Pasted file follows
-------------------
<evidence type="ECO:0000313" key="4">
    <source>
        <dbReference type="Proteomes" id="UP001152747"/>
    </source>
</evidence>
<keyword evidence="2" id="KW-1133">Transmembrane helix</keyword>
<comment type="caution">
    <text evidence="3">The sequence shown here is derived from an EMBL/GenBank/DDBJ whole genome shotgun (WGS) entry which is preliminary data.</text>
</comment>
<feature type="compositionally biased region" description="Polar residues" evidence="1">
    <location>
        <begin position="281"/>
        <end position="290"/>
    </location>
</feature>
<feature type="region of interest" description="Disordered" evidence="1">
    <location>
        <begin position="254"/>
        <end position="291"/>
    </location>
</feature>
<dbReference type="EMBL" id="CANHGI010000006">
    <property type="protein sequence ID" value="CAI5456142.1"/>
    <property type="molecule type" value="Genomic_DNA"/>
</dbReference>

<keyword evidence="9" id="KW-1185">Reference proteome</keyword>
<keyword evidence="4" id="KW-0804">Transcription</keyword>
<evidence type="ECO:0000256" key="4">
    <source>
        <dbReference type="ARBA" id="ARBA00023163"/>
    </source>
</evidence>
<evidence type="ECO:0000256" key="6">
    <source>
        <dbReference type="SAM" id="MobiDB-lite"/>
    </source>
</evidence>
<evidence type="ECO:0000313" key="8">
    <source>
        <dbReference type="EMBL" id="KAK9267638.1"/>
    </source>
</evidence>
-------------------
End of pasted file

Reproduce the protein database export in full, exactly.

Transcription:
<evidence type="ECO:0000313" key="4">
    <source>
        <dbReference type="Proteomes" id="UP001152747"/>
    </source>
</evidence>
<keyword evidence="2" id="KW-1133">Transmembrane helix</keyword>
<comment type="caution">
    <text evidence="3">The sequence shown here is derived from an EMBL/GenBank/DDBJ whole genome shotgun (WGS) entry which is preliminary data.</text>
</comment>
<feature type="compositionally biased region" description="Polar residues" evidence="1">
    <location>
        <begin position="281"/>
        <end position="290"/>
    </location>
</feature>
<feature type="region of interest" description="Disordered" evidence="1">
    <location>
        <begin position="254"/>
        <end position="291"/>
    </location>
</feature>
<dbReference type="EMBL" id="CANHGI010000006">
    <property type="protein sequence ID" value="CAI5456142.1"/>
    <property type="molecule type" value="Genomic_DNA"/>
</dbReference>

<keyword evidence="9" id="KW-1185">Reference proteome</keyword>
<keyword evidence="4" id="KW-0804">Transcription</keyword>
<evidence type="ECO:0000256" key="4">
    <source>
        <dbReference type="ARBA" id="ARBA00023163"/>
    </source>
</evidence>
<evidence type="ECO:0000256" key="6">
    <source>
        <dbReference type="SAM" id="MobiDB-lite"/>
    </source>
</evidence>
<evidence type="ECO:0000313" key="8">
    <source>
        <dbReference type="EMBL" id="KAK9267638.1"/>
    </source>
</evidence>